Fifteen engineers from Syria have enrolled as students at the Lund Faculty of Engineering (LTH). For one year, they will top up their degrees with Swedish university credits and take an intensive language course in Swedish. The idea is to create a shortcut to employment for people who are relatively new in Sweden.
This one-year contract education programme is one of the measures that LU decided to implement to support newly arrived academics (see LUM no 4, 2015).
“This is an excellent initiative, I only wish it would have been sooner”, says Mohammad Sammak who, for two years, has tried to receive validation for his previously earned credits from Syria. There he studied all the required courses, but didn’t have time to obtain his degree certificate before the war started.
For Mohammad Sammak, the wait has been long and involved a lot of frustration. Sweden and its higher education were not ready to receive such a large number of scholars among the refugees who arrived in 2015.
“Everything takes so long. I am 28 years old and, by Syrian standards, I should have obtained my Master’s by now and started working. But here they tell me that I’m young, and that many students are my age.”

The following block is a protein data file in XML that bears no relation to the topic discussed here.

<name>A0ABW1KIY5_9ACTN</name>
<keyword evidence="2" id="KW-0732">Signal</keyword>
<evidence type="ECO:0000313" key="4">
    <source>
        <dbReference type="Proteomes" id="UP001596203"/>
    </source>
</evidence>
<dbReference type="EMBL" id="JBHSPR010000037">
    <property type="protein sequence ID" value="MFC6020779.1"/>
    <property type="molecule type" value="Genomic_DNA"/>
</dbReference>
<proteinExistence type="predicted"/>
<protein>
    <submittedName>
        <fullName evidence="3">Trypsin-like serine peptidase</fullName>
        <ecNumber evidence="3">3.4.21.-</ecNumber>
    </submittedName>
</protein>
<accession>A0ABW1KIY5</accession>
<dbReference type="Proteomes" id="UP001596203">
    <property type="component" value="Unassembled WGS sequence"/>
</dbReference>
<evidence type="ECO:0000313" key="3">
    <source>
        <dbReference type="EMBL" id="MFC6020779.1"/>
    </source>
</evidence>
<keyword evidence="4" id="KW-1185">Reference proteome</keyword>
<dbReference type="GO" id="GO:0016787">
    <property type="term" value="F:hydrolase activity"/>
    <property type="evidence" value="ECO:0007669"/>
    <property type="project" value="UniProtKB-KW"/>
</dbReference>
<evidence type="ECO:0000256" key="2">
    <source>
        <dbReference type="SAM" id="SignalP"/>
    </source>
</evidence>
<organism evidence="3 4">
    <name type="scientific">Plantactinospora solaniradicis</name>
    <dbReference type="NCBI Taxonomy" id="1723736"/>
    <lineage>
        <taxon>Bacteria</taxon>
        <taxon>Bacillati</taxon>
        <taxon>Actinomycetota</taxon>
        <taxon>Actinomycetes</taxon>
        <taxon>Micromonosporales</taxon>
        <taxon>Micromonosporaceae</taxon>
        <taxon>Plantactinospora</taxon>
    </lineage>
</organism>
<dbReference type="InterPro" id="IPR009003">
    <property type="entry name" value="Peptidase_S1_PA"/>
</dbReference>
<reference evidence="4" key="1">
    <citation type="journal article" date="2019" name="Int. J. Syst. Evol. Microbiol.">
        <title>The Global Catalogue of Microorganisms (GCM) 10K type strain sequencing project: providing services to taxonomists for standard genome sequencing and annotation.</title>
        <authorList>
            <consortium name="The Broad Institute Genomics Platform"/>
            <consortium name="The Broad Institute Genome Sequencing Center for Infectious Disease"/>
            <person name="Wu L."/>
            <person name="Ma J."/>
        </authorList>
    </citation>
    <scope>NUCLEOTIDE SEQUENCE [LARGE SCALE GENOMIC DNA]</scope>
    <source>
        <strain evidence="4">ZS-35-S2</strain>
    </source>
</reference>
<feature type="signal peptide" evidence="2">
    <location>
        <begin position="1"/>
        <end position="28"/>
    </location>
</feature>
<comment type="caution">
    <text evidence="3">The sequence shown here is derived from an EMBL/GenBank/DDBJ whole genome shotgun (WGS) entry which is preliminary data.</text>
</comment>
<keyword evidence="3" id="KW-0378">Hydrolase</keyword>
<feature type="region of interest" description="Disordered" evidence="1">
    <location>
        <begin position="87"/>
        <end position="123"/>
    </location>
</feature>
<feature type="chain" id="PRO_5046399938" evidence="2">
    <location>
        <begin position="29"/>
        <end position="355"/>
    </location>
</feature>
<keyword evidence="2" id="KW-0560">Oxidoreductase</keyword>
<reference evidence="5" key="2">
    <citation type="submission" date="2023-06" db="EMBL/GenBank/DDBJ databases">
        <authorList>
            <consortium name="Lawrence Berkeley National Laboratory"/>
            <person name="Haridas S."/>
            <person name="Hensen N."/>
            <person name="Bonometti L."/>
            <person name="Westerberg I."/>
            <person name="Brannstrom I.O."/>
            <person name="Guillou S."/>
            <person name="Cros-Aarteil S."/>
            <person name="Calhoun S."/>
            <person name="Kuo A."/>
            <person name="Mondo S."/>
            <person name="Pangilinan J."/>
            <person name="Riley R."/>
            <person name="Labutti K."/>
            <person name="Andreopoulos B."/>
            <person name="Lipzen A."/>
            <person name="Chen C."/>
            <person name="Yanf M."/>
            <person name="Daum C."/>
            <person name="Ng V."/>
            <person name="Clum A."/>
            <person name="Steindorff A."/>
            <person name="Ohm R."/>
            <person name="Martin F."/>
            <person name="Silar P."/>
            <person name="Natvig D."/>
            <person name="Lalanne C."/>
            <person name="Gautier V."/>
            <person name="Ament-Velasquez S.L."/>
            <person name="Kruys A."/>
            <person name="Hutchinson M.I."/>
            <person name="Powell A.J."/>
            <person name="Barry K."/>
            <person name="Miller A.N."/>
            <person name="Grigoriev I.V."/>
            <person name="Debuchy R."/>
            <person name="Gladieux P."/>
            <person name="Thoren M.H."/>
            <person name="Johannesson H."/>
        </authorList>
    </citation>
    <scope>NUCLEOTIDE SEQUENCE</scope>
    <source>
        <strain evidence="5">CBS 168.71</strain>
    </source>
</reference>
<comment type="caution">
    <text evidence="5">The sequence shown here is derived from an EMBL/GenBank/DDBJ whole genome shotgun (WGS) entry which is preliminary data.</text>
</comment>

People at LTH feel that there has been too little time to develop this contract education programme together with the Swedish Public Employment Service. However, through hard administrative work they managed to squeeze it through.
“Now we’ve started, although we’ve been pressed for time. We managed to take advantage of the commitment among our staff who want to help scholars who’ve been forced to flee”, says Annika Mårtensson, Pro-Dean at LTH.
The programme is funded by Region Skåne and the Swedish Agency for Economic and Regional Growth. The Public Employment Service selected certain people and reviewed their qualifications with the help of LTH. Every student gets to choose which courses they want to study. At the Centre for Languages and Literature, their Swedish skills are tested and they are then offered a course adapted to their level of proficiency.
“I will be taking a few highly advanced courses in mechanical engineering. I hope this will demonstrate my knowledge to Swedish employers. This spring, I will combine it with a fairly advanced Swedish language course”, says Mohammad Sammak.
Will you stay in Sweden or return to Syria?
“I love my country, so I have to go back to help out and rebuild Syria. Every year we think that the war will be over and that life can return to normal. I hope that this will soon be true.”
Text: Jenny Loftrup
Photo: Maria Lindh